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How to Use the EQ-i 2.0


When I was certified in the EQ-i by Dr. Reuvan Bar-On and Dr. Steve Stein in 1997, I was working at the New York Times as an internal HR consultant with a focus on professional development and performance management.  For 10 years at the Times, I offered the EQ-i as part of emotional intelligence training and development. This gave me an opportunity to become familiar with the report and to design a debrief process which identifies develomental objectives.

Ten years later I established E.I. Assessments, LLC in 2007, and soon discovered that many companies and organizations already understood and appreciated the connections between emotional intelligence, executive development and inclusive leadership.  One of the first executive development opportunities I had was working with the front offices of a dozen Major League Baseball teams to apply the EQ-i in support of their diversity and inclusive leadership initiatives.

Every company would like to have leaders and staff who are effective listeners, clear communicators and collaborative problem solvers. All of these characteristics involve emotional intelligence skills.  If you need any more evidence regarding the necessity of these skills for all professionals, then I refer you the HBR article, Why Young Bankers, Lawyers, and Consultants Need Emotional Intelligence.


Pre-Hiring Instrument


In a 2015 Harvard Business Review article, Ace the Assessment, the author describes how 76% of organizations with more than 100 employees use tests or self-assessments as part of their external hiring process.

"Most important, valid tests help companies measure three critical elements of success on the job: competence, work ethic, and emotional intelligence. Though employers still look for evidence of those qualities in résumés, reference checks, and interviews, they need a fuller picture to make smart hires. Research shows that tests for such traits are much better predictors of performance than are years of experience or education—the sort of data that candidates typically highlight in their applications.” 

The Emotional Quotient Inventory, the EQ-i, is the only scientifically validated emotional intelligence self-assessment that can provide you with relevant data on potential job candidates. Before hiring your next employee, consider making an emotional intelligence assessment, specifically the EQ-I 2.0, as part of your hiring process. I have worked with organizations and companies that previously used the Myers-Briggs Test & Personality Assessment as a pre-hiring tools but have switched to the EQ-i 2.0 considering the amount of information it provides a potential employer.


Executive Development & Inclusive Leadership

Organizations wants inclusive leaders and professional staff who are strong active listeners, honest communicators and who can effectively cope with work pressures.  You should look at all of these strengths as emotional intelligence skills which can be measured and developed.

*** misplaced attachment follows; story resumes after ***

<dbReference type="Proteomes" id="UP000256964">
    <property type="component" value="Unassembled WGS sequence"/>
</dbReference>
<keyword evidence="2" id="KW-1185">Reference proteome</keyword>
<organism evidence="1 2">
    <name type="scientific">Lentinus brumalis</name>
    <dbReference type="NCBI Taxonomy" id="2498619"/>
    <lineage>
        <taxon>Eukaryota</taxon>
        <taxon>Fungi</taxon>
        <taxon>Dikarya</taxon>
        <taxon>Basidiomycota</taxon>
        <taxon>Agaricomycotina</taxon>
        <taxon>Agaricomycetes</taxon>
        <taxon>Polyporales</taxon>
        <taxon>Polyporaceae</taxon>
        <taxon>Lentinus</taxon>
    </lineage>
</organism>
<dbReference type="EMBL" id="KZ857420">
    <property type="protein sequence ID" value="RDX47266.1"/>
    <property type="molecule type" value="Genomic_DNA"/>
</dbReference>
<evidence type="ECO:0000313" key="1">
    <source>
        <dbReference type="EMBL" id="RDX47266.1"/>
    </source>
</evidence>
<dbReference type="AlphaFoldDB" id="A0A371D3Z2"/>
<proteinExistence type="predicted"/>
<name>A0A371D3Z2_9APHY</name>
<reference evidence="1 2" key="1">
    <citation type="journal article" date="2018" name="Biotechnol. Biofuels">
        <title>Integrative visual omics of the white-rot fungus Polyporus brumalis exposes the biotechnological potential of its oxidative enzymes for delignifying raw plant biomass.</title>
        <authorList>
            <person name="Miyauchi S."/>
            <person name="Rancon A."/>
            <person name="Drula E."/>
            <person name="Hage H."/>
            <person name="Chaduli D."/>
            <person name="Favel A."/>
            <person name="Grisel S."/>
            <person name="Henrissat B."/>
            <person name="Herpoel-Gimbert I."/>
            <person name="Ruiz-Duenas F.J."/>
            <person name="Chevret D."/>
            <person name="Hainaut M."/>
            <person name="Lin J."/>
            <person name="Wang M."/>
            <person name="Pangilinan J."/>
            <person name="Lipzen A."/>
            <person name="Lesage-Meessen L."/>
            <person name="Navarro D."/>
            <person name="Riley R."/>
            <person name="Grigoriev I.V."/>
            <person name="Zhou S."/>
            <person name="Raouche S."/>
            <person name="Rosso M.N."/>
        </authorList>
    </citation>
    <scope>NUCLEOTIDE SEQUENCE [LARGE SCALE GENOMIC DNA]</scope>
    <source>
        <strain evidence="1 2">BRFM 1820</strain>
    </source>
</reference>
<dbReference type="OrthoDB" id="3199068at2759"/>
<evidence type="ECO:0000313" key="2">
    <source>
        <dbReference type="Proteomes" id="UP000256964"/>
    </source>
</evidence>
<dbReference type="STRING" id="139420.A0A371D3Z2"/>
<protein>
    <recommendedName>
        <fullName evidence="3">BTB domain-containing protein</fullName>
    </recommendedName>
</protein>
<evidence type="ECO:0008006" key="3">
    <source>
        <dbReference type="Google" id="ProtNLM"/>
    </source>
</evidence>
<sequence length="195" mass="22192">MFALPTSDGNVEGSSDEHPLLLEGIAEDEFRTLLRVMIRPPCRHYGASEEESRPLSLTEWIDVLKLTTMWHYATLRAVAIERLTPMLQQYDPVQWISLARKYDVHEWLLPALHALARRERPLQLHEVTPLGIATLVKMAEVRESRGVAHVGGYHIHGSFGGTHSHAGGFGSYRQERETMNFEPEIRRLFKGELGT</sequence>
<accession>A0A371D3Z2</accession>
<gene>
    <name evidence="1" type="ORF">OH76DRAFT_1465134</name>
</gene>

Leaders who embrace diversity consistently score high in emotional intelligence as measured by the EQ-i 2.0.  In 2017, I worked with ADP's Multicultural Leadership Development Program and Prudential's Black Leadership Forum Symposium where I used the EQ-i for individual leadership coaching sessions and discussed the collective data for group recommendations.


Career Development

Career transitions are about making changes, both exciting and intimidating, and often represent a time for self-reflection.  Having an opportunity to step back and to consider different professional choices should involve identifying and applying your strengths while continuing to develop your weaknesses.  I have worked with many executives and professionals with their EQ-i results to help them to set new career objectives and to create a plan to fully leverage their strengths in their next position.


 Emotional Intelligence Research

Over the past years, I have conducted research by gathering and analyzing EQ-i 2.0 data related to several job groups or professions. This research has provided insights into the specific emotional intelligence skills which need to be developed in order to be successful.

For example, a study I conducted of 36 global supply chain executives who completed the EQ-i 2.0 indicated they often scored very high in Self-Actualization, Problem Solving and Stress Tolerance.  Individuals who plan to be successful in the global supply chain profession should consider developing these emotional intelligence skills.


High Peformance Teams  

Working with high performance teams begins with coaching each member around his or her EQ-i results to get an understanding of individual strengths. The team's collective EQ-i data is shared anonymously by presenting a range of scores.  When compared with the team leader's EQ-i scores, the shared information can provide a clear direction on where the team needs to focus developmental energy.

In 2015, I had the opportunity to visit the Pentagon and work with the U.S. Air Force’s diversity & inclusion team and their EQ-i data. Newton Investment Management is an example of a high-caliber sales team I recently worked with in 2018.

Other applications for the EQ-i 2.0 include succession planning, developing high potential talent, and management development.